11 Aug 2010
Electricity consumers will benefit from the successful privatization of the contracted capacities of the National Power Corporation in independent power producer (IPP) plants through a lower Universal Charge for stranded debts (UC-SD) to be reflected in their monthly electricity bills.
The Power Sector Assets and Liabilities Management (PSALM) Corporation disclosed that the proceeds generated from the transfer of the management of National Power's contracted capacities to IPP Administrators (IPPAs) amounting to USD3.23 billion would substantially reduce the amount of the UC-SD that would be passed on to consumers to recover the state-owned generation firm's stranded debts.
PSALM computed PhP470-billion stranded debts covering a 20-year period starting 2009 to be collected in a span of 17 years to cushion the impact on electricity consumers. Thus, on 30 June 2009, PSALM filed a levelized UC-SD application to recover the PhP470-billion stranded debts. At the time of application, there was no successful appointment of IPPAs yet. Accordingly, the PhP470-billion projected SD does not include any anticipated proceeds from the selection of IPPAs.
Pending the Energy Regulatory Commission's (ERC) resolution on the levelized UC application of 30 June 2009, PSALM, in compliance with the ERC guidelines to file annually, filed the 2010 UC-SD application on 29 June 2010 amounting to PhP54.89 billion covering only the period January-December 2010. The amount is not on top of the PhP470-billion UC-SD application in 2009, but is an update of the forecasted UC-SD for 2010 only.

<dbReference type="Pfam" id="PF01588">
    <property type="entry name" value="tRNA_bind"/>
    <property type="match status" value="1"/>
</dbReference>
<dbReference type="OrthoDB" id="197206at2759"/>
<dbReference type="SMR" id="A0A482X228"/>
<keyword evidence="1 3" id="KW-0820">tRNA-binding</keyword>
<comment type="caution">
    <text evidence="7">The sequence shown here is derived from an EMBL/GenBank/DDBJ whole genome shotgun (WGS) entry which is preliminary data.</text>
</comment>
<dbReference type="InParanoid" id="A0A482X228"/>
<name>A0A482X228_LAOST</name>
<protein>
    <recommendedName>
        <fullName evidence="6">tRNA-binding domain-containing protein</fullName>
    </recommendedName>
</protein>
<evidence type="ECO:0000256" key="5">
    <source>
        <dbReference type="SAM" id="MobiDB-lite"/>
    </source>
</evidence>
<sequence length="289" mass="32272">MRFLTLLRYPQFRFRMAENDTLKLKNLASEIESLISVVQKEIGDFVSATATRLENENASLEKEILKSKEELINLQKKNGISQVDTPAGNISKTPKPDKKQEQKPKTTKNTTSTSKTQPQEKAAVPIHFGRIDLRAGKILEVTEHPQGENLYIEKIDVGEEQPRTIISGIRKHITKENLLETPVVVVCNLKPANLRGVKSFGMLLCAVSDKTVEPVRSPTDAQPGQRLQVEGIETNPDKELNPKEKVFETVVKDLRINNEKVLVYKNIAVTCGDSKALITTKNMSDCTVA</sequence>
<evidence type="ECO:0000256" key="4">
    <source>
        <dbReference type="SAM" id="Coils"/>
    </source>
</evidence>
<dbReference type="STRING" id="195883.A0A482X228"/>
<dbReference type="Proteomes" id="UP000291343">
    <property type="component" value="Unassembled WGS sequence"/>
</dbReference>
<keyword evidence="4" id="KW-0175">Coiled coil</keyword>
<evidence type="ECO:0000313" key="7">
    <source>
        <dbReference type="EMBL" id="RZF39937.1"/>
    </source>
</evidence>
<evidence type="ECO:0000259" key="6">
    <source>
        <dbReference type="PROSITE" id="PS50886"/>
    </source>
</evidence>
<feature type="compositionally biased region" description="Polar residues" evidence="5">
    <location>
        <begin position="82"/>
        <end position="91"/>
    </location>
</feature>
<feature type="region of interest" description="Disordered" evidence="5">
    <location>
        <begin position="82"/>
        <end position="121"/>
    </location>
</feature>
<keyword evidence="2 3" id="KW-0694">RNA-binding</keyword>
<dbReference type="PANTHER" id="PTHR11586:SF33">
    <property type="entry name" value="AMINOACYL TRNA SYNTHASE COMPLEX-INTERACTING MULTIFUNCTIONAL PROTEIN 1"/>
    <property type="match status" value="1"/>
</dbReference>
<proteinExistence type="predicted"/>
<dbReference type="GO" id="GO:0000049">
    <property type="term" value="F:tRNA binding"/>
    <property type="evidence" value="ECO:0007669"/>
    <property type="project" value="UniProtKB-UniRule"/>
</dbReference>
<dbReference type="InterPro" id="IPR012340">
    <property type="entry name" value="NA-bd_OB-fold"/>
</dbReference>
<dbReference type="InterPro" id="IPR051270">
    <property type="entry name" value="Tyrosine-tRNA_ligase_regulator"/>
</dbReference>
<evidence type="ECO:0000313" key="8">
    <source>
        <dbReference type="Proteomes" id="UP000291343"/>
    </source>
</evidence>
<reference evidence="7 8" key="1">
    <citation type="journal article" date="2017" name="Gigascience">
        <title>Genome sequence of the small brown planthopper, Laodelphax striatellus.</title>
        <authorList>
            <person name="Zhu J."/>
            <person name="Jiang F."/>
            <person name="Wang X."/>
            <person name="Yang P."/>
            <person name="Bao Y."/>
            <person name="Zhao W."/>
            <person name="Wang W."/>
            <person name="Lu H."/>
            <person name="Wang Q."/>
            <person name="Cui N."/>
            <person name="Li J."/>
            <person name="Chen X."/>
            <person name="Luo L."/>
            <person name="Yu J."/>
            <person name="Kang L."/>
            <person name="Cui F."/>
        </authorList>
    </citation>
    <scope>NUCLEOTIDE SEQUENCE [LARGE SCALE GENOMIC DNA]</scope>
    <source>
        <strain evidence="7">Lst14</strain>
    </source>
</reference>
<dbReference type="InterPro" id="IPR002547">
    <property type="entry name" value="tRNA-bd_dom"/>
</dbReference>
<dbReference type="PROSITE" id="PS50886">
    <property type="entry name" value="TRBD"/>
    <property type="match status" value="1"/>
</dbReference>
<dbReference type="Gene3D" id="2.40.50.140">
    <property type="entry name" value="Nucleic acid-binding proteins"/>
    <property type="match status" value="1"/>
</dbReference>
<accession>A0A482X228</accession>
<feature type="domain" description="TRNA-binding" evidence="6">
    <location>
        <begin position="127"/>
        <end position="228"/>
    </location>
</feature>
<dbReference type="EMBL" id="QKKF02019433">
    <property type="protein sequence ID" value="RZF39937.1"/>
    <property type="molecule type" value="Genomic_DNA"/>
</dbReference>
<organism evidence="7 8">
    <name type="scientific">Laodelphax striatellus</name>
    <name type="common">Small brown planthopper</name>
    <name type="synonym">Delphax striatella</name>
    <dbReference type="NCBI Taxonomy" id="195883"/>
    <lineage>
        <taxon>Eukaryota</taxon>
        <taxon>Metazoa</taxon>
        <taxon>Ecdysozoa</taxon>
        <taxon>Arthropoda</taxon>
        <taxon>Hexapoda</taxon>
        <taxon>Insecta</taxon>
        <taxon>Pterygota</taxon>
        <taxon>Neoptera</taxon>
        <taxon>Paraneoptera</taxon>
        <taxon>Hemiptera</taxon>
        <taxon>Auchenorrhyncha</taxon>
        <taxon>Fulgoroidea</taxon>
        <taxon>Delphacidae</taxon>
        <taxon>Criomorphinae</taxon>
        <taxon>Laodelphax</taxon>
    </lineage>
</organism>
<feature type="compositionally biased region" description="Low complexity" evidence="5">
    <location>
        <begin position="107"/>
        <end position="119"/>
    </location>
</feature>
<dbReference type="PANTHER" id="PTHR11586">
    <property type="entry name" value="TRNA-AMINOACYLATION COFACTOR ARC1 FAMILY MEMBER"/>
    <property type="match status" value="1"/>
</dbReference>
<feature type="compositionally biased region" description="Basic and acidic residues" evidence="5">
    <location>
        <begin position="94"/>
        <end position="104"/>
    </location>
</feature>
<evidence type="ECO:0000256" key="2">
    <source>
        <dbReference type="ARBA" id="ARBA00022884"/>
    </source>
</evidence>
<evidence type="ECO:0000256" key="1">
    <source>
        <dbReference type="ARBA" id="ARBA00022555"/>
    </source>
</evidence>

PSALM emphasized that for the 2009 filing, the UC-SD forecasted for 2010 was PhP67.33 billion. The PhP12.44-billion reduction in the 2010 UC-SD reflects the impact of the privatization, prepayments and IPPA proceeds that PSALM has implemented and generated.
The amount of the UC-SD to be collected from electricity consumers would further be reduced upon the completion of the sale of the remaining generation assets of National Power and the appointment of IPPAs, PSALM assured.
PSALM made it clear that the UC applications it filed did not include performance incentives as erroneously reported in various publications. When it filed its applications, PSALM submitted all the needed documents that the ERC required, including its audited financial statements which detailed its revenues and operating expenses.
PSALM clarified that the performance incentives, although components of the operating expenses, were never part of the UC-SD applications to recover the stranded debts of National Power. Recent media reports misinterpreted these expenses as part of PSALM's UC-SD applications, but they were only items in the Corporation's financial statements that were required by the ERC.
The UC for stranded debts, as passed by the Congress in 2001 through the Electric Power Industry Reform Act, is necessary, and a viable way of liquidating the debts of National Power.
Corporate Communications Division